Kasich Claim #9: The severance tax hike won’t be passed on to Ohioans.

Fact: Even Governor Kasich admits, “oil companies pass on their costs of doing business—including the cost of taxes—to whomever buys their products.”[26] The Ohio Chamber of Commerce report upon which Governor Kasich gets the figures used in his estimate approvingly cites a report that notes:

That annual savings resulting from the substitution of locally-produced gas for fuel purchased from non-Ohio sources would amount to $718 million – not counting $30 million per annum that would no longer go to interstate pipeline fees. Additionally, Ohio consumers would benefit because the increased availability of local natural gas would reduce storage costs…while also helping to insulate gas-buyers from price fluctuations.[27]

Ohioans and their businesses buy oil and gas to heat and run their homes, businesses, cars, and other assets.[28] When asked, 72 percent of Ohioans agreed “taxes are just passed on to consumers.”[29]

Kasich Claim #10: The oil and gas industry pay “disproportionately low taxes” compared to other Ohio industries.[30]

Fact: Most industries in Ohio only pay the Commercial Activity Tax (CAT) of 0.26 percent on gross receipts. The oil and gas industry pay both the current severance tax of roughly 1 percent on gas and 0.2 percent on oil and the CAT. Governor Kasich’s severance tax hike would drive the severance tax up to 4 percent. One has to ask: what Ohio industries does Governor Kasich refer to when he claims that Ohio’s oil and gas producers pay “disproportionately low taxes”?

Bottom Line:  Governor Kasich’s severance tax hike plan is based on erroneous estimates and risks undermining continued investment and exploration in Ohio, which will hurt job creation. If he wants to cut the state income tax, the primary source to fund the cut should come from reductions in state government spending. Equally important, we once again call on Governor Kasich to launch a state and local tax summit to develop a comprehensive tax plan that lowers the total state and local tax burden on all Ohioans. The continued shifting of tax burdens from the state to local governments or from one group and area of Ohio to other groups and areas of Ohio is nothing more than flawed redistributionist tax policy that hurts rather than helps Ohio’s competiveness and prosperity. Ohioans and the businesses seeking to grow in Ohio deserve better.

 


[1] Governor John Kasich made this claim to WCMH-NBC4 in March 2012. See Associated Press, “Experts question Kasich’s estimate on oil and gas revenues,” August 2, 2012 available at http://www.cleveland.com/business/index.ssf/2012/08/experts_question_kasichs_estim.html.

[2]Ibid.

[3] Governor Kasich’s projections are contained in a document his administration produced titled, “Estimated New Severance Tax Revenue and Gross Production Income (2012-2016).” A copy of this document can be viewed at http://www.opportunityohio.org/wp-content/uploads/2012/06/Estimated-New-Severance….pdf.

[4]Ohio Chamber of Commerce, “An Analysis of the Economic Potential for Shale Formations in Ohio,” February 28, 2012, pages 1-2, 16, and 31, available at http://www.ohiochamber.com/dococc/HOMEPAGE/-pdf/study.pdf.

[5]Mark Passwaters, “Chesapeake pins 2013 hopes on Eagle Ford, Anadarko Basin,” SNL, July 16, 2012, available at http://www.snl.com/Interactivex/article.aspx?CdId=A-15298604-13352.

[6] Bob Downing, “Company reports shed more light on Utica shale drilling in Ohio,” Akron Beacon Journal, August 9, 2012, available at http://www.ohio.com/business/company-reports-shed-more-light-on-utica-shale-drilling-in-ohio-1.325896?utm_source=8-20-2012+Pipeline&utm_campaign=8%2F20%2F12+Pipeline&utm_medium=email.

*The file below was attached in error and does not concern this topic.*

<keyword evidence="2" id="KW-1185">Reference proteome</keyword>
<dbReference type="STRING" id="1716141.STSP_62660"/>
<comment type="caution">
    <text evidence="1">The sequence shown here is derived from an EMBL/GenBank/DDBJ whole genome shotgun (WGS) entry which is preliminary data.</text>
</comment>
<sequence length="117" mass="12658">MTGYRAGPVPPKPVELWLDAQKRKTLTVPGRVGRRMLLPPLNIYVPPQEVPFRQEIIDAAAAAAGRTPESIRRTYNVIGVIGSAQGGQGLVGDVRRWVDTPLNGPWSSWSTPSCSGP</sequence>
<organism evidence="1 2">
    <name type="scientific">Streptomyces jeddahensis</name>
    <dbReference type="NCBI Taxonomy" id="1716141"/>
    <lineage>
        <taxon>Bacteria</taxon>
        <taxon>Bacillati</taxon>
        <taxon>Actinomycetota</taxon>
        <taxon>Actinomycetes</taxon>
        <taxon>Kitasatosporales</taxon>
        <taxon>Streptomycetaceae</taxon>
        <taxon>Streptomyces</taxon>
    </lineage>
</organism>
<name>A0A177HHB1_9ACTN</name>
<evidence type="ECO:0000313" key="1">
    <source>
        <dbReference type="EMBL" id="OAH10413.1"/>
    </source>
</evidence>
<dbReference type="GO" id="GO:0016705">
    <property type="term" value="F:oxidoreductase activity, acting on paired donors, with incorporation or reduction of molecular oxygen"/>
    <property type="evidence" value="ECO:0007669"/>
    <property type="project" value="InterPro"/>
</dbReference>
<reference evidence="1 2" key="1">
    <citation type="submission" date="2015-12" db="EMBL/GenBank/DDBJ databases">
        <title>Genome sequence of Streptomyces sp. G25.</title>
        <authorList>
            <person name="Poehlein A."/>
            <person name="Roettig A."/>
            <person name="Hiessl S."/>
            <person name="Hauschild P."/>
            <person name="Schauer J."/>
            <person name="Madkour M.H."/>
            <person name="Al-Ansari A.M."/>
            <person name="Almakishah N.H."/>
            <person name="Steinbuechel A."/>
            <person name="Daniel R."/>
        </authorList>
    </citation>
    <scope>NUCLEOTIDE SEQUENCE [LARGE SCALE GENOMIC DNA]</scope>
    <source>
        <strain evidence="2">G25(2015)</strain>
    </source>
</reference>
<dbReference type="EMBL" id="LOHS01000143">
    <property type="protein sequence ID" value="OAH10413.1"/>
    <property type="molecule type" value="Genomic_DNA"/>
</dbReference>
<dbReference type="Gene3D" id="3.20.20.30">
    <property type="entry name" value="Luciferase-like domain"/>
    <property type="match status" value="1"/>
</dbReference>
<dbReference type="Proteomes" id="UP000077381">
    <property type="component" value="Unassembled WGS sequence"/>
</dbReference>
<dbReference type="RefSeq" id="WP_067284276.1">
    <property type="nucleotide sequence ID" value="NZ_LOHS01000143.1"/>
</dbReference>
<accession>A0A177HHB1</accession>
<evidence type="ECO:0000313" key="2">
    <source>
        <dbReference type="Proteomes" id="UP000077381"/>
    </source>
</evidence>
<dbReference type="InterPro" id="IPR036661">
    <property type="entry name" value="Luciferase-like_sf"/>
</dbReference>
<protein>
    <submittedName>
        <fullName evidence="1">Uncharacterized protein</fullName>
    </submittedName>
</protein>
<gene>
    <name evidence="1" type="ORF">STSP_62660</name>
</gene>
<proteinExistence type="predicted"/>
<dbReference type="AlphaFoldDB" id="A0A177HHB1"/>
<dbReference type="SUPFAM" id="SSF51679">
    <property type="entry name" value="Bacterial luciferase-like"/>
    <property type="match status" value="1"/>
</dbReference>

[7] See footnote 3.

[8] See footnote 3.

[9] Ohio Chamber of Commerce, at 15.

[10] Ibid, at 17.

[11] Ohio Department of Natural Resources, “2011 Utica Shale Production,” undated, available at http://ohiodnr.com/portals/11/oil/pdf/Utica_Production_2011.pdf.

[12] Bob Downing, “Oil well’s production touted as Texas-like,” Columbus Dispatch ,D3, August 19, 2012.

[13] Ohio Oil and Gas Association, “Severance Tax Presentation,” undated, available at http://ooga.org/wp-content/uploads/OOGASeveranceTaxPresentation.pdf.

[14] Office of Governor John Kasich, “The Income Tax Cut: Key Points,” undated, available at http://www.opportunityohio.org/wp-content/uploads/2012/06/Income-Tax-Cut-Key-Points.pdf.

[15] Ohio Oil and Gas Association, “Ohio’s Crude Oil and Natural Gas Producers Stand Against Tax-Increase Proposal,” March 26, 2012, available at http://ooga.org/wp-content/uploads/OhiosCrudeOilandNaturalGasProducersStand-PR-032612-22.pdf.

[16] Jason Hart, “Kasich severance tax plan could harm 4 of 5 state pension funds,” August 3, 2012, available at http://ohio.mediatrackers.org/2012/08/03/kasich-severance-tax-plan-could-harm-4-of-5-state-pension-funds/.

[17] This claim is implied in Governor Kasich’s severance tax hike plan.

[18] Bob Downing, “Ohio slip in oil-gas investment outlook, survey says,” Akron Beacon Journal, July 2, 2012, available at http://www.ohio.com/blogs/drilling/ohio-utica-shale-1.291290/ohio-slips-in-oil-gas-investment-outlook-survey-says-1.317775.

[19] Magellan Strategies, “Ohio General Election Survey”, Opportunity Ohio, July 25, 2012, available at http://www.opportunityohio.org/wp-content/uploads/2012/06/Ohio-General-Election-Survey-Topline-Results-Release-072512.pdf.

[20] See footnote 14.

[21] Ohio General Assembly, Substitute Senate Bill 165, July 1, 2012, available at http://www.legislature.state.oh.us/bills.cfm?ID=128_SB_165.

[22] Eric Vendel, “Final Analysis,” Ohio Legislative Service Commission, June 30, 2010, available at www.lsc.state.oh.us/analyses128/10-sb165-128.pdf.

[23] See footnote 14.

[24] Greater Ohio Policy Center, “2012-2013 State Budget Response,” undated, available at www.greaterohio.org/files/pdf/go-budget-response-2011.pdf.

[25] Magellan Strategies, at 3.

[26] See footnote 14.

[27] Ohio Chamber of Commerce, at 22.

[28] Greater Ohio Policy Center, at 1.

[29] Magellan Strategies, at 2.

[30] See footnote 14.